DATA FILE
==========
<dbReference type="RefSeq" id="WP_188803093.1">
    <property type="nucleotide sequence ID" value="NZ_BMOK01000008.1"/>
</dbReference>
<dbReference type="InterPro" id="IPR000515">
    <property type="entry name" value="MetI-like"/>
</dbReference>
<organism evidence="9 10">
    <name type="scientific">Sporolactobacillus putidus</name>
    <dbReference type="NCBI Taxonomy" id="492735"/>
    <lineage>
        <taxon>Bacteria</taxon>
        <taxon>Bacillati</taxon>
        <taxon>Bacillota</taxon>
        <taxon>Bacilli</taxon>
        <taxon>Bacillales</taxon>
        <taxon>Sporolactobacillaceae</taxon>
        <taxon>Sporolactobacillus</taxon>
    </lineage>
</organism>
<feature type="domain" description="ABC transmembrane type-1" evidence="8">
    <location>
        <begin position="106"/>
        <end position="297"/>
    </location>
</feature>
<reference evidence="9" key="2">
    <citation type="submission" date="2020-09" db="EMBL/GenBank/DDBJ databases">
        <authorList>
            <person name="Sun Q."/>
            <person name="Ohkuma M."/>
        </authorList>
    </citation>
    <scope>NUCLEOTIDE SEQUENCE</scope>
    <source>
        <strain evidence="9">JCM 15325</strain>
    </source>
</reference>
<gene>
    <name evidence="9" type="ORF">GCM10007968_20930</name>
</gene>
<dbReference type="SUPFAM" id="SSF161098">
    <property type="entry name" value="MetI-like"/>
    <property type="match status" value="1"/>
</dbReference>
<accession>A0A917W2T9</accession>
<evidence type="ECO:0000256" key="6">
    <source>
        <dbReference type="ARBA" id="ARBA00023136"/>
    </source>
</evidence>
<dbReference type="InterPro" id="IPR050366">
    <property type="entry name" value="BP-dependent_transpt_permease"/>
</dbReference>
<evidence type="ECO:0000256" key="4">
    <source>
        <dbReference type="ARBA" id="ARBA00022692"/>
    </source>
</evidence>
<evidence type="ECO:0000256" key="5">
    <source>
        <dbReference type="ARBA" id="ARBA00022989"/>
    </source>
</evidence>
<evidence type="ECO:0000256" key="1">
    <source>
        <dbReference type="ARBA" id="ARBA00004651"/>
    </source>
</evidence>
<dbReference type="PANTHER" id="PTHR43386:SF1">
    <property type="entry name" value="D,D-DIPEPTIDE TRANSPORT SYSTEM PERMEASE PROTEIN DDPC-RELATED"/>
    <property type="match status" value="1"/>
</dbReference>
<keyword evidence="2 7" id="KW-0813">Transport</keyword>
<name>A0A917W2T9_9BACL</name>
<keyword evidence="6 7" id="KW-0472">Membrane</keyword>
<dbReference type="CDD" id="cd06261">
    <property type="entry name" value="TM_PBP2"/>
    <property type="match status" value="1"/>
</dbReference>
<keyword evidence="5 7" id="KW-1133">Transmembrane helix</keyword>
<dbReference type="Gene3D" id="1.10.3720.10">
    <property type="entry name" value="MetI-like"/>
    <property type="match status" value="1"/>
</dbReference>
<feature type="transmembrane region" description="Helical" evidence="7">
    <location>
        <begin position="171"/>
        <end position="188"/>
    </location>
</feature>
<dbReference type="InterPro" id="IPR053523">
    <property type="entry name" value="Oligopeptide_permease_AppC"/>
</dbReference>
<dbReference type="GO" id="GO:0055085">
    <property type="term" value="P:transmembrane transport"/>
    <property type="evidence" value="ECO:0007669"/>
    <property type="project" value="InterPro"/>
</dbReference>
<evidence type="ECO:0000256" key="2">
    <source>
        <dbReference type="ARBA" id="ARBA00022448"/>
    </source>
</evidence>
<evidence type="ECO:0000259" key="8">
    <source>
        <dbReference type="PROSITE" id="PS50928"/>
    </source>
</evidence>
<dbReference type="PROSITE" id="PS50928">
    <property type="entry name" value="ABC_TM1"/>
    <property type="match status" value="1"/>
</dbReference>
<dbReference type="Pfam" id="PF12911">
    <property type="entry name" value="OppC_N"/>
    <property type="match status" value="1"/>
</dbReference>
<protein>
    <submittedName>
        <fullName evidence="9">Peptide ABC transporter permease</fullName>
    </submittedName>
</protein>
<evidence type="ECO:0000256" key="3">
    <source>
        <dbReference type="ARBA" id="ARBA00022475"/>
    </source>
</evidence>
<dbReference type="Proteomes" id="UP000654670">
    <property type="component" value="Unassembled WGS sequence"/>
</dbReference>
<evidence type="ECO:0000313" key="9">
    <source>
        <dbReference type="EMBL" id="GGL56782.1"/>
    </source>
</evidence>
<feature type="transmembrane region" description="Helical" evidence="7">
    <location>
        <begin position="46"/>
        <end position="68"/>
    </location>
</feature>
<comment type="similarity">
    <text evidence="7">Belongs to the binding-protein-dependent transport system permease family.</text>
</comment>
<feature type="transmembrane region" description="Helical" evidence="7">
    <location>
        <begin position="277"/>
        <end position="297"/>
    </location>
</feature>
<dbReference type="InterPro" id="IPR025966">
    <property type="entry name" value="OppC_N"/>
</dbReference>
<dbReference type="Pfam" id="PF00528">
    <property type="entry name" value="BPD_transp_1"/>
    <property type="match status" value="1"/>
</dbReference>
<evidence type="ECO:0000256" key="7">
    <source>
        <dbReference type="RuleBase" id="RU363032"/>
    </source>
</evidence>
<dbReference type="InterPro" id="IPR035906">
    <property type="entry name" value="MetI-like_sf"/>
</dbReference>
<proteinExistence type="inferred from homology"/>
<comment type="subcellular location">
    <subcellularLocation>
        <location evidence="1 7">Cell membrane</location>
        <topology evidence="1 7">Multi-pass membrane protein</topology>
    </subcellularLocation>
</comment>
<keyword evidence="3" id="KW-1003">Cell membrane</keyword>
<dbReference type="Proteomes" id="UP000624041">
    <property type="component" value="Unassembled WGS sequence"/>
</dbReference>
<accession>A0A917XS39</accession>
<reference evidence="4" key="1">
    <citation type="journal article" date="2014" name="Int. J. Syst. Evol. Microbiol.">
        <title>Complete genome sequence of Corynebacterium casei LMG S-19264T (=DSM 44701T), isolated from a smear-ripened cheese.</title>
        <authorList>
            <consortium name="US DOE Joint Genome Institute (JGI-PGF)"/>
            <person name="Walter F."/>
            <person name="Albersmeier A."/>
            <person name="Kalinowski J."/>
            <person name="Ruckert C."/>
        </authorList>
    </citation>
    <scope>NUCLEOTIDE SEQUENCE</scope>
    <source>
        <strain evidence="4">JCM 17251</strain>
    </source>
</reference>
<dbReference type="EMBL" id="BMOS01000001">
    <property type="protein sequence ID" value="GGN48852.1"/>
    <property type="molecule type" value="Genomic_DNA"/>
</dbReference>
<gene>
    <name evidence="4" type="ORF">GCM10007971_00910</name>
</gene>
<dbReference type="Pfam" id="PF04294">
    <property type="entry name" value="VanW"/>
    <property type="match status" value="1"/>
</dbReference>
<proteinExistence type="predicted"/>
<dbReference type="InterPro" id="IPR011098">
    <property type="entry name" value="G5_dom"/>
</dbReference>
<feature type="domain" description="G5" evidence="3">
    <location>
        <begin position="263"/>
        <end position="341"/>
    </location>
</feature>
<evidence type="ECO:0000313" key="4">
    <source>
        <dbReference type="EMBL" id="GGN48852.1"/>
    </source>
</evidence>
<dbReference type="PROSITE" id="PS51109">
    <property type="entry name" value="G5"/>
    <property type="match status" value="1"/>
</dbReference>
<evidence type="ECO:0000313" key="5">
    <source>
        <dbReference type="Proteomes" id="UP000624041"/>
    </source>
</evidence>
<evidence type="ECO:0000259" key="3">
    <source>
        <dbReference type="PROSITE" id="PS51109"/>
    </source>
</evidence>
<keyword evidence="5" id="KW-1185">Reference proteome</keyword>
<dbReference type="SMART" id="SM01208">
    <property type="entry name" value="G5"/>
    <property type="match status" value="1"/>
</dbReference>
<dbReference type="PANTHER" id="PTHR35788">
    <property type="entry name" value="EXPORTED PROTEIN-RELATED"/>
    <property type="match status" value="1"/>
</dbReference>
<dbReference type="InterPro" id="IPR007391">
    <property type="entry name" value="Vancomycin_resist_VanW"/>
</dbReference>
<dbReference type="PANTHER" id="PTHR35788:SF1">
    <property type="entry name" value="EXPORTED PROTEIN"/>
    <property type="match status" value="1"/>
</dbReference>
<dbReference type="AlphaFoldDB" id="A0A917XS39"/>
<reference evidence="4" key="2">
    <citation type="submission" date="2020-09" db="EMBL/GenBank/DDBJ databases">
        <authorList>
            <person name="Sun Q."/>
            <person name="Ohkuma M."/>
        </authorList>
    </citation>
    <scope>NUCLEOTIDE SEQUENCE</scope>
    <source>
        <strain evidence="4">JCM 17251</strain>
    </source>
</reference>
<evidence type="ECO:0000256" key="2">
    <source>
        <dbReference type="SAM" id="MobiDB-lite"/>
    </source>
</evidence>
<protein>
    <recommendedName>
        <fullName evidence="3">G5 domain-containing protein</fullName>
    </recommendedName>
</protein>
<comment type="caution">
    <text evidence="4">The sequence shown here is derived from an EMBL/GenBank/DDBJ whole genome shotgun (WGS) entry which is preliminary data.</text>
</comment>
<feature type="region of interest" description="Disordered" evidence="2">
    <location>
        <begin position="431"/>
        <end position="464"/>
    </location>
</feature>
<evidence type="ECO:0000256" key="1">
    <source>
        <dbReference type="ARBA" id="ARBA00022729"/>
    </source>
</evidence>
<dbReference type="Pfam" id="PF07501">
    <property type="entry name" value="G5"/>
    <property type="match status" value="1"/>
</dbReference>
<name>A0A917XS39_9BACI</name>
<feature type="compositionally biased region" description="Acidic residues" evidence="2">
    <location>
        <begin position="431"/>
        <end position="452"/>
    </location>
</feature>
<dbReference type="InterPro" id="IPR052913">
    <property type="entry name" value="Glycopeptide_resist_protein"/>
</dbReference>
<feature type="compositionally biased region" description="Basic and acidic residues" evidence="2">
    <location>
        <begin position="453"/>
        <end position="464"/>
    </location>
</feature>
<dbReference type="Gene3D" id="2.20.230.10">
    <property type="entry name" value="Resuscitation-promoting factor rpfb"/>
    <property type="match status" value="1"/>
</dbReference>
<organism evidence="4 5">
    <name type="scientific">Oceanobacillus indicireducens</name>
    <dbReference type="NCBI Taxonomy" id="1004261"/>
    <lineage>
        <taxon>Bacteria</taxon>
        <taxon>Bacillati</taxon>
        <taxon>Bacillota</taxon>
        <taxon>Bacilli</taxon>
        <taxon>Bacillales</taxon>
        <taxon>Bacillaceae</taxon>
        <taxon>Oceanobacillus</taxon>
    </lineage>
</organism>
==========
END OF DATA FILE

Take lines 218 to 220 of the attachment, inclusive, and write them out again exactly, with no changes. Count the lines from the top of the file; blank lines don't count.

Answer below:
</evidence>
<dbReference type="PROSITE" id="PS51109">
    <property type="entry name" value="G5"/>